Well the bees are now in the box, time to return them immediately to their Warré with one slight modification.  Once again the bees has changed my plans for the day but I intended this to be as swift as it could possibly bee.

After another debacle, climbing over the fence, I headed straight for my workshop to collect a queen excluder.  The bees were placed nearby the hive while I got it ready for their arrival.  Time to remove the roof, quilt, top bar cloth and top bars and place all of it to one side, as I placed a queen excluder between the bottom box and next box up.  It is a somewhat surreal experience transferring bees from cylindrical container to a hive, literally pouring bees from one box into another and using a brush to gently persuade the others to go in also.

I returned the top bars, top bar cloth, quilt and roof as quickly as possible without causing more disruption to them.  The reason for the queen excluder this time it to prevent the queen passing through into the bottom box and absconding again, taking the rest of them for another adventure.  The queen excluder will stay in situ for a couple of days just to ensure that they decide to settle in this home, so they can make it their own.

After allowing them to settle down, the visible signs of the queen inside were becoming apparent, with bees heading into the Warré hive and bee bums raised in the air telling all others to head this way, excellent...

Time for reflection and calm now... 

So as I lay down beside them to watch them regain order from their adventure from the previous hour, I begin making films and taking more photos, not only for my memory, but also so that I can share my experiences with you, as I'm sure you want to have a small insight into our adventures.  

Hopefully my record of photos and films will inspire you or others to get involved with bees or maybe even help you one day if you so happen to bee in a similar situation yourself.  

Anyway, time now for me log off and have some nice happy dreams.


Labels: , , ,

The swarmy ones

On Tuesday 16th July I was sat on the bench just outside my workshop taking in the view and enjoying a well deserved break.  There was beautiful sunlight and an overpowering heat from the sun, freshly picked radishes to munch on, horses to watch, birds to listen to and then there is a noise...

This noise was gradually getting louder as the time flowed on by me.  I looked up and there was the reason for this noise, it was my bees.  There must of been a few dozen of them flying around in patterns around 3 foot above my head, within a few minutes there were hundreds of bees and the noise was dominating more and more... Oh well break time is over...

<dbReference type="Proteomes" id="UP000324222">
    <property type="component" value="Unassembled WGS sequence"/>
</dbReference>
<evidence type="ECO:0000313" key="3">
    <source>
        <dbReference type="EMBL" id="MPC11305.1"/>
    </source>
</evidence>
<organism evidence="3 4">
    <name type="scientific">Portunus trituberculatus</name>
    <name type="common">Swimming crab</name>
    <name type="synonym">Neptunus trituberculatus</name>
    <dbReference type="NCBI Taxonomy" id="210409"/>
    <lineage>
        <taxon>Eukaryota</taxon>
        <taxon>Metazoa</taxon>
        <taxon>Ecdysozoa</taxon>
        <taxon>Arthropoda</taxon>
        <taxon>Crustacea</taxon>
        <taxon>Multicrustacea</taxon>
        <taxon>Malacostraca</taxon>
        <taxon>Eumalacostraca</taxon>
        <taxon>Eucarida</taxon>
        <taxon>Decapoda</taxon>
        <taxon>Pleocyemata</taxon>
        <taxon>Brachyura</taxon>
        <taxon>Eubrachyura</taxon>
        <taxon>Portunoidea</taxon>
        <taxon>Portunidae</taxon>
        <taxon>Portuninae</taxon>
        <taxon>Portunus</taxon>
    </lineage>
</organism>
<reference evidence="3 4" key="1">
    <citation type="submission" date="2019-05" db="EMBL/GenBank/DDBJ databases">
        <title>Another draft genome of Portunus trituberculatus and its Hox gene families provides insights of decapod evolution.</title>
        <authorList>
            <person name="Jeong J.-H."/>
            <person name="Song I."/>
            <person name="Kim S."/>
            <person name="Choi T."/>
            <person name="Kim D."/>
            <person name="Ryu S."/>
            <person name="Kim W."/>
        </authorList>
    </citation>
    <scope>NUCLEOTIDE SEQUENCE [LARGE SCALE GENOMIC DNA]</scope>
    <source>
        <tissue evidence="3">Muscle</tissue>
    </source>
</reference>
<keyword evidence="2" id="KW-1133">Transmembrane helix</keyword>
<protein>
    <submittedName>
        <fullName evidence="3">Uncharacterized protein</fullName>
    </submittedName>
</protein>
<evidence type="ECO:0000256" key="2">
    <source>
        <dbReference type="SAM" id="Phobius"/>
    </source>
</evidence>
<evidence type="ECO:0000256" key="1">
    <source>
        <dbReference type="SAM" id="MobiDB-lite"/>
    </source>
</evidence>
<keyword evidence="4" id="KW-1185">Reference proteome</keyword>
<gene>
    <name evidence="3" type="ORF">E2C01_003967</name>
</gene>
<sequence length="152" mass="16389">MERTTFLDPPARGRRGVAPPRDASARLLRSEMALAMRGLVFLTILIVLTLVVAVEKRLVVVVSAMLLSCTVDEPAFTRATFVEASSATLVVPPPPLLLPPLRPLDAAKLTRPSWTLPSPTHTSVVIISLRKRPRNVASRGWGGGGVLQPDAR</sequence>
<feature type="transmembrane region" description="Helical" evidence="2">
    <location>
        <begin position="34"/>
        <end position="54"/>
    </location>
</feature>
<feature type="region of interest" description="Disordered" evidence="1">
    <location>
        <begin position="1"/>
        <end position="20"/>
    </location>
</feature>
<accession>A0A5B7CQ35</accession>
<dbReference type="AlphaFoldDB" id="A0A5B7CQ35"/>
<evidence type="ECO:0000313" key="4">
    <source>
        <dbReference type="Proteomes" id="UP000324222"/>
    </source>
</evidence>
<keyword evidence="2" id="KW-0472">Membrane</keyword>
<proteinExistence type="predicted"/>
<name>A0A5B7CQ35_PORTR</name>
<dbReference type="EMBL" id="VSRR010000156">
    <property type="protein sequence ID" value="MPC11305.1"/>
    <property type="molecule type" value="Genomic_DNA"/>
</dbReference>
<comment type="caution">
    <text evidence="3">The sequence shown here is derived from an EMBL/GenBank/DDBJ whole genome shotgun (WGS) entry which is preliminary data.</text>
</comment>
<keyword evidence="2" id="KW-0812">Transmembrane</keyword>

I stood up and stepped towards the hive to see what was happening, it appeared that the ladies of Gwenyn Mel 2 were thinking about swarming.  Quickly I went to the workshop to retrieve my bee suit, gloves, a box and most importantly my phone, as I needed to make a quick phone call to cancel some work that I was expected to go to that afternoon and so that I could record this experience.

The sky in front of me was transforming before my very eyes, the previously mentioned hundreds of bees had increased to thousands, then increased to tens of thousands, honey bees were flying in amazing swirling patterns in the sky, the noise of their tiny wings flapping was inspiring, obviously my first thoughts were to record this experience and share it with you.

I was fully kitted out with suit and gloves with a phone recording some of the Honey bee adventures. 

Ever so gradually they were hovering towards the hedge line nearby, so I clambered through the ditch to look into the next field to see the general direction that they were heading in.  Luckily for me they began to settle on a branch nearby, however to get to it was not going to be an easy task.  So after moving along the hedge line I noticed a potential way through into the adjacent field, but it did require climbing through a heavily overgrown ditch with stingy nettles, brambles and a temporary wooden barrier.

They were only 10 metres from their hive, but it must of took me 10 minutes just to get to them.  More filming of the swarm was required, my senses were in overdrive, being in awe of the noise that was being produced by the bees, awe of the sight of tens of thousands of bees flying around me, again in these amazing swirling patterns.  However I was there to collect the majority of the bees, place them into the box and return them to another home made by me.